Lewiston Daily Sun for Dec. 28, 1922

Read more about Dec. 28, 1922, in the SunJournal.com archives.

100 Years Ago: 1922

Matthew Maney of Pleasant Street, Auburn, has received from a friend in Fresno, Calif., a chest of fruits from that state. The chest measures more than a yard long by two feet across. It contains dates, figs, prunes, each unusually large with a full-sized, unbroken walnut in the center. The contents are artistically arranged, there being a border around the edge centered with the many fruits. It is an unusual sight, and came to Auburn in perfect condition.

50 Years Ago: 1972

The front wall of a building being demolished on Minot Avenue fell against utility lines Wednesday afternoon with the result that police closed off part of the street until the dangerous condition was corrected.

Police Capt. Stanley E. Houston said crews were working on the demolition of the former H. P. Hood Inc. garage building at 11 Minot Ave. when the front wall of the section formerly occupied by Auburn Machinery and Supply Co fell outward against telephone cables. According to the police, the wall of the corrugated metal building was well out over the traveled portion of the street and created a hazardous condition. Crews had been working on the demolition from the rear of the building when the wall fell.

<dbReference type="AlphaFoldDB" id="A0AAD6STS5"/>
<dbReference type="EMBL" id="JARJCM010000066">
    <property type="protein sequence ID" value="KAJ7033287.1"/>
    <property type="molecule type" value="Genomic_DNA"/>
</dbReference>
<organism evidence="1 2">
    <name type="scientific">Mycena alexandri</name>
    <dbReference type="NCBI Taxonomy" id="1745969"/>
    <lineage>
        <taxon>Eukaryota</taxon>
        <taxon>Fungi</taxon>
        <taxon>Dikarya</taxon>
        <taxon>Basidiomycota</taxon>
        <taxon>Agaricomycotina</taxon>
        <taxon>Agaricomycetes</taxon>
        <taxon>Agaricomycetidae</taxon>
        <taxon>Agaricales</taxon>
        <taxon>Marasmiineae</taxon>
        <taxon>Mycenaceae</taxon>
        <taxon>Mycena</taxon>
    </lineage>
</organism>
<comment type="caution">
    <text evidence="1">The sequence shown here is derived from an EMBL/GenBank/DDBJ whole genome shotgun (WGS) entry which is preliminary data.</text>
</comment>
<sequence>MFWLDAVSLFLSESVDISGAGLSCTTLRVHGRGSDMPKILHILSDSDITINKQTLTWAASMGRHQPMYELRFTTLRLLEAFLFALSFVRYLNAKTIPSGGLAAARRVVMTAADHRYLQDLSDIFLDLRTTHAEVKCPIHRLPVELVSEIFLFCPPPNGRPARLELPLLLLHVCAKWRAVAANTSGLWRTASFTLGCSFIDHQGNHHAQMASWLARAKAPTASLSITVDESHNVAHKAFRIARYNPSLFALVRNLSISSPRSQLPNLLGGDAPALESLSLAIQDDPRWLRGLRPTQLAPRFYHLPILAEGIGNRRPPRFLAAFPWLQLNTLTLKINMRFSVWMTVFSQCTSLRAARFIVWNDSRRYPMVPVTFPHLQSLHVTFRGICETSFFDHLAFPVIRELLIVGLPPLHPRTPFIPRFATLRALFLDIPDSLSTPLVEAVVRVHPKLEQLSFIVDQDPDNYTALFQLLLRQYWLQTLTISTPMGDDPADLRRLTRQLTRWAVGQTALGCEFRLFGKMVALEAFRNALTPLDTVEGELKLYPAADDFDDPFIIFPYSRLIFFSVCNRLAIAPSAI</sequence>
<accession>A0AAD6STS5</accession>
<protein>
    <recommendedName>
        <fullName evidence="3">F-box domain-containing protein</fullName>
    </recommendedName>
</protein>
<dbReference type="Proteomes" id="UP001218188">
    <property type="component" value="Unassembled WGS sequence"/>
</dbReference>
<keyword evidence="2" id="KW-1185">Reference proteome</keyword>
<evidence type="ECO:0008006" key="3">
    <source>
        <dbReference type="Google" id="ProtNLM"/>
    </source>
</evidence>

Work crews used heavy demolition equipment to push the wall back to a safe position and it then was taken down.

Capt. Houston rerouted traffic around the scene at Court Street while Patrolman David Crooker handled traffic in front of the building and Patrolman Ronald Morin was rerouting traffic at Elm Street and Minot Avenue. Engine Three from the Auburn Fire Department, returning from the scene of an airplane crash at Turner came on the scene, and at the request of Capt. Houston remained on standby until the condition was corrected.

The building is being demolished to make way for the continued construction of the Union Street bypass.

25 Years Ago: 1997

Those seeking needles in haystacks might have trouble even finding a haystack this year.

A long, dry, hot summer in southern and central Maine is being partially blamed for a poor hay crop this year, making hay bales scarce and more than doubling prices, says State Agriculture Commissioner Edward McLaughlin.


“There definitely is a shortage in the whole Northeast in hay compared to what we normally have,” he said. “There’s a lot of scrambling going on.”

A cold, wet spring, damaging crops with winterkill, coupled with near-drought conditions throughout the summer, set the stage for a poor year-end harvest.

“It was a double whammy,” McLaughlin said.

So much for the adage, “Make hay while the sun shines.”

The material used in Looking Back is produced exactly as it originally appeared although misspellings and errors may be corrected.

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